Common renovation activities like sanding, cutting, and demolition can create hazardous lead dust and chips by disturbing lead-based paint, which can be harmful to adults and children.
To protect against this risk, on April 22, 2008, EPA issued a rule requiring the use of lead-safe practices and other actions aimed at preventing lead poisoning. Under the rule, beginning April 22, 2010, contractors performing renovation, repair and painting projects that disturb lead-based paint in homes, child care facilities, and schools built before 1978 must be certified and must follow specific work practices to prevent lead contamination.
EPA requires that firms performing renovation, repair, and painting projects that disturb lead-based paint in pre-1978 homes, child care facilities and schools be certified by EPA and that they use certified renovators who are trained by EPA-approved training providers to follow lead-safe work practices. Individuals can become certified renovators by taking an eight-hour training course from an EPA-approved training provider. Learn how to become an EPA certified firm and where to take a training course near you.
- Contractors must use lead-safe work practices and follow these three simple procedures:
- Contain the work area.
- Minimize dust.
- Clean up thoroughly.
- Read EPA’s Regulations on Residential Property Renovation at 40 CFR 745.80, Subpart E.
- Read about lead-hazard information for renovation, repair and painting activities in the EPA lead hazard information pamphlet Renovate Right: Important Lead Hazard Information for Families, Child Care Providers, and Schools (PDF) (11 pp, 1.1MB) | en español (PDF) (20 pp, 3.2MB)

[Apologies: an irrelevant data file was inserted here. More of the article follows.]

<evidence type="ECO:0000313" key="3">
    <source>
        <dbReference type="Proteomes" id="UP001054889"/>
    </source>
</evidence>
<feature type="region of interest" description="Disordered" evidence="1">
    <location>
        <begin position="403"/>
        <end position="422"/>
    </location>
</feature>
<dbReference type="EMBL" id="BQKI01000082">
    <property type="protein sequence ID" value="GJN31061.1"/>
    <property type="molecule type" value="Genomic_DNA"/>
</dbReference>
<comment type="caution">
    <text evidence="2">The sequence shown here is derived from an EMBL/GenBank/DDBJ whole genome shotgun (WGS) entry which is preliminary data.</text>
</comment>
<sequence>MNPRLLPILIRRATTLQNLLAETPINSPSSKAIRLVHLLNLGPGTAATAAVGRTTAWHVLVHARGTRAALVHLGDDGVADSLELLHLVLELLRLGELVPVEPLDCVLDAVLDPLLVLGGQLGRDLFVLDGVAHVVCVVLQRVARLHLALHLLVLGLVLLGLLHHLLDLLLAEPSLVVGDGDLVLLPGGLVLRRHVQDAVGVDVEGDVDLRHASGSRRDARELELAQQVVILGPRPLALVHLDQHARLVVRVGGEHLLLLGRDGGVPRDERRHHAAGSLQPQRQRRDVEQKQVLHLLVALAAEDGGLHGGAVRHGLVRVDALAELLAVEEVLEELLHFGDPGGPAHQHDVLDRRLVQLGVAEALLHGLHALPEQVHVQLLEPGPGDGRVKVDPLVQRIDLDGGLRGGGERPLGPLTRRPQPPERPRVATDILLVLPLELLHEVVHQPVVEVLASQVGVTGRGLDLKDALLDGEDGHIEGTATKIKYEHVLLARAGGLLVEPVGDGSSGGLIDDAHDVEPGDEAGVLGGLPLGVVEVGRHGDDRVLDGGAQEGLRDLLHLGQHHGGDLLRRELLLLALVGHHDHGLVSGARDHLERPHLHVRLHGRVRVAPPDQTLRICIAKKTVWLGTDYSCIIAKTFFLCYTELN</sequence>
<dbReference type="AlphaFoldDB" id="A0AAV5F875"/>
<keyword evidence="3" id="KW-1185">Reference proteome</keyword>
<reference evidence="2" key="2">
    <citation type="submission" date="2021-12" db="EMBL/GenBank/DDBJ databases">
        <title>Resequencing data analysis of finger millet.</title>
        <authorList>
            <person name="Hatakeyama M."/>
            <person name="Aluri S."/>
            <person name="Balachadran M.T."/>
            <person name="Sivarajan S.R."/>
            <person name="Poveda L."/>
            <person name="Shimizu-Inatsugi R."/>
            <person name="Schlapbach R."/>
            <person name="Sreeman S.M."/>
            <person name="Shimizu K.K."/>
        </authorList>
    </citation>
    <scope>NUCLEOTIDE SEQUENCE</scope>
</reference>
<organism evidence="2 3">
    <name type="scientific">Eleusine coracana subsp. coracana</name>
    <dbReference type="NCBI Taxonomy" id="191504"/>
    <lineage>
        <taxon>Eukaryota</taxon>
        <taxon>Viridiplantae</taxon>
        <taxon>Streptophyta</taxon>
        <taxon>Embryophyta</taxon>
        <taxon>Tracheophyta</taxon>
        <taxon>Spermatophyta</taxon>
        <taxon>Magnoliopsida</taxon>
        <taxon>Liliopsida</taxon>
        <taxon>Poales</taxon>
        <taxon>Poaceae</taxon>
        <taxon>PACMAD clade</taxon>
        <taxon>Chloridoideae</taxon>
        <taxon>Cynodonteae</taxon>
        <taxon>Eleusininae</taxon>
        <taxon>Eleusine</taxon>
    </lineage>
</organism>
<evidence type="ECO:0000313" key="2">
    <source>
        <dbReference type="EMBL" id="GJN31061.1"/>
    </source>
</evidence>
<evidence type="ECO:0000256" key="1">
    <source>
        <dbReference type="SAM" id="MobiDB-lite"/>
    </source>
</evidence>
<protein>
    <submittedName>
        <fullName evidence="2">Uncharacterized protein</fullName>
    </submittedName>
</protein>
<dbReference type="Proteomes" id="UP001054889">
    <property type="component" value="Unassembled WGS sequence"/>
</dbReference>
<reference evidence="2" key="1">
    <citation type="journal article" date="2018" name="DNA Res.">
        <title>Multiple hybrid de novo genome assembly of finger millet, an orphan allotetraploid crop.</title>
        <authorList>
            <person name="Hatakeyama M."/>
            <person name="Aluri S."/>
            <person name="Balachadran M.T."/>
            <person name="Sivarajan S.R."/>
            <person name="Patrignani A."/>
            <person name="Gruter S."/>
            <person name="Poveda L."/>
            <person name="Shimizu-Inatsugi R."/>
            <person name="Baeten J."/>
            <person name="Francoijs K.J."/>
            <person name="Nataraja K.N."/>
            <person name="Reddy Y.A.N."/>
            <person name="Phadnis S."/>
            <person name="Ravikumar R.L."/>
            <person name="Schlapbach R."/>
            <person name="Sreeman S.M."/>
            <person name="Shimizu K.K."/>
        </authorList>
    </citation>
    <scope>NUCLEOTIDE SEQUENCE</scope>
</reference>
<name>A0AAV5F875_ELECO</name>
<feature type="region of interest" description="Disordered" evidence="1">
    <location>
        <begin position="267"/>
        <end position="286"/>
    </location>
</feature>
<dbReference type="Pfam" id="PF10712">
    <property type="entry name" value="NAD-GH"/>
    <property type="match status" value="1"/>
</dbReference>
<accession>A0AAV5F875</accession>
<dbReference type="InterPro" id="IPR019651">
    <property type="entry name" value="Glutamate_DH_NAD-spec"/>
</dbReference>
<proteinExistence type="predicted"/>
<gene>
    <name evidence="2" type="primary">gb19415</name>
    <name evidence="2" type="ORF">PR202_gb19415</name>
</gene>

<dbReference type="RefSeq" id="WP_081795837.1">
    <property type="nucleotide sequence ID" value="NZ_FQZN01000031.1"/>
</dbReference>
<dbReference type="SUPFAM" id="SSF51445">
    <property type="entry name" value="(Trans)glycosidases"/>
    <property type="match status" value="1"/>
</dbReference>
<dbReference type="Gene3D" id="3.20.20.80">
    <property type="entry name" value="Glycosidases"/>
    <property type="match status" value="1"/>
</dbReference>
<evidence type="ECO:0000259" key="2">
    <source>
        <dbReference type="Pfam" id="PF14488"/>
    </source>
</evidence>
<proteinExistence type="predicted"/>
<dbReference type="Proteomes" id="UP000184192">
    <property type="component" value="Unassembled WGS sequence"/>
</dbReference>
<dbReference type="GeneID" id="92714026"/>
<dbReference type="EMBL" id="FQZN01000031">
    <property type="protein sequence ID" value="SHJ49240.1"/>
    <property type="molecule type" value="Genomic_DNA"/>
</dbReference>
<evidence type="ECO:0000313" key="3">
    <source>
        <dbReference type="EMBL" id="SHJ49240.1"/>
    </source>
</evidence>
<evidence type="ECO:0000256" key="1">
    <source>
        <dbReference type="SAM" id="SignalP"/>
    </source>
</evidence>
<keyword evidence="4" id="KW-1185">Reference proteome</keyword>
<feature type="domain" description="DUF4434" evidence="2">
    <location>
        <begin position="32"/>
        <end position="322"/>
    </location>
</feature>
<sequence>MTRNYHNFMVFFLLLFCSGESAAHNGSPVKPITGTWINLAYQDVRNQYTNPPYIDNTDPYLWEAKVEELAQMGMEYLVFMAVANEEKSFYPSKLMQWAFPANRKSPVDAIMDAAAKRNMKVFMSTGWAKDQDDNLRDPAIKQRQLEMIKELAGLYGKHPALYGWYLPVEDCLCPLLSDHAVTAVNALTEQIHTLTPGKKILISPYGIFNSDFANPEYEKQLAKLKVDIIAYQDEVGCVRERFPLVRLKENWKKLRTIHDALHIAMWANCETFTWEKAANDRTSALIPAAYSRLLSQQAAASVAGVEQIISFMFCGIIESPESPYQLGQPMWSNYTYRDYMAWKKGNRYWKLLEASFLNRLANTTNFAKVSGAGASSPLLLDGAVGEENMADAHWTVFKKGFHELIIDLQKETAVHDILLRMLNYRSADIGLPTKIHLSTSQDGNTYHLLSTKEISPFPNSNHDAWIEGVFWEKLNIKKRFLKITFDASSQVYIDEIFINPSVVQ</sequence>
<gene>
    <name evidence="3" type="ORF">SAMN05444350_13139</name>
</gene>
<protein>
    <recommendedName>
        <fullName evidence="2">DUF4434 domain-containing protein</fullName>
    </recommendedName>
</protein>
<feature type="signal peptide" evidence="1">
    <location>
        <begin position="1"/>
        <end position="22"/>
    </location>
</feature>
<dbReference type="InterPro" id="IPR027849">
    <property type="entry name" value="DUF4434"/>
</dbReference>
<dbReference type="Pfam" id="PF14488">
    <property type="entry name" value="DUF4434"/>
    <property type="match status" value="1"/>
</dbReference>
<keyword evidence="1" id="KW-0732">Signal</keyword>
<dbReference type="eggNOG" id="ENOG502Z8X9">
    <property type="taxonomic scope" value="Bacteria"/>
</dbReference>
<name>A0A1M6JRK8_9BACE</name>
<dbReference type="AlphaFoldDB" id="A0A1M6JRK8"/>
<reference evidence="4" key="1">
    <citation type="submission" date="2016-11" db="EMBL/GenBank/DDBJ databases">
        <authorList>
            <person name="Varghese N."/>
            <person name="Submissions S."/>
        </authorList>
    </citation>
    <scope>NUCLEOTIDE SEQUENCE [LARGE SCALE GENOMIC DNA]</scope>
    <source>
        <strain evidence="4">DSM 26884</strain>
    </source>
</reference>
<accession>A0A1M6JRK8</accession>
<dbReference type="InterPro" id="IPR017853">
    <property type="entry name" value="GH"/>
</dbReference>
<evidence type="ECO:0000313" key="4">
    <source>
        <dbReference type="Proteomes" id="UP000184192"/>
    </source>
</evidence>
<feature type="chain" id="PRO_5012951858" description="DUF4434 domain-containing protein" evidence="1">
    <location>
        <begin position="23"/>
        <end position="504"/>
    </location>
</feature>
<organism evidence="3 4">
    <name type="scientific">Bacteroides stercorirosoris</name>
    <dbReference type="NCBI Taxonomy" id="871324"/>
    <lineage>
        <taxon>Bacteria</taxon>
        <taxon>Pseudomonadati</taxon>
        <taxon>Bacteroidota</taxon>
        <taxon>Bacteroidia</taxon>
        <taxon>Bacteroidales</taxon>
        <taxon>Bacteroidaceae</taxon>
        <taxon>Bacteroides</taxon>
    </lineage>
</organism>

Everyone knows that “groundwater” is water that exists beneath the surface of the Earth in soils, porous geologic materials, and aquifers. What many people are not aware of is the debate that a raged for years within the environmental consulting arena. Finally the United States Geological Survey (USGS) has settled this issue once and for all: groundwater is one word. The official announcment from USGS is presented below:
March 26, 2009
OFFICE OF GROUNDWATER TECHNICAL MEMORANDUM 2009.03
Sunject: GROUNDWATER: Ground water vs. groundwater
It has been a longstanding practice within the USGS to spell ground water as two words and to hyphenate when ground water is used as a modifier (e.g., ground-water hydrology). Ground Water Branch Technical Memorandum 75.03 issued just under 35 years ago specified that the two-word form should be used. (http://water.usgs.gov/admin/memo/GW/gw75.03.html)
Language evolves, and it is clear that the one-word spelling of groundwater has become the preferred usage both nationally and internationally. The one-word spelling has been used by the Merriam-Webster online dictionary since 1998. Most water-resources publications also use the one-word spelling, as do many technical groups, such as the National Research Council. With the emphasis on interdisciplinary science, many USGS scientists who are not specialists in the field commonly use the one-word form, as increasingly do many hydrologists within the Water Resources Discipline.
The term surface water has not seen the same language simplification that has occurred with the term “groundwater”. “Surface water” continues in the English language universally spelled as two words. Use of the two terms together spelled as “groundwater and surface water” has become common usage.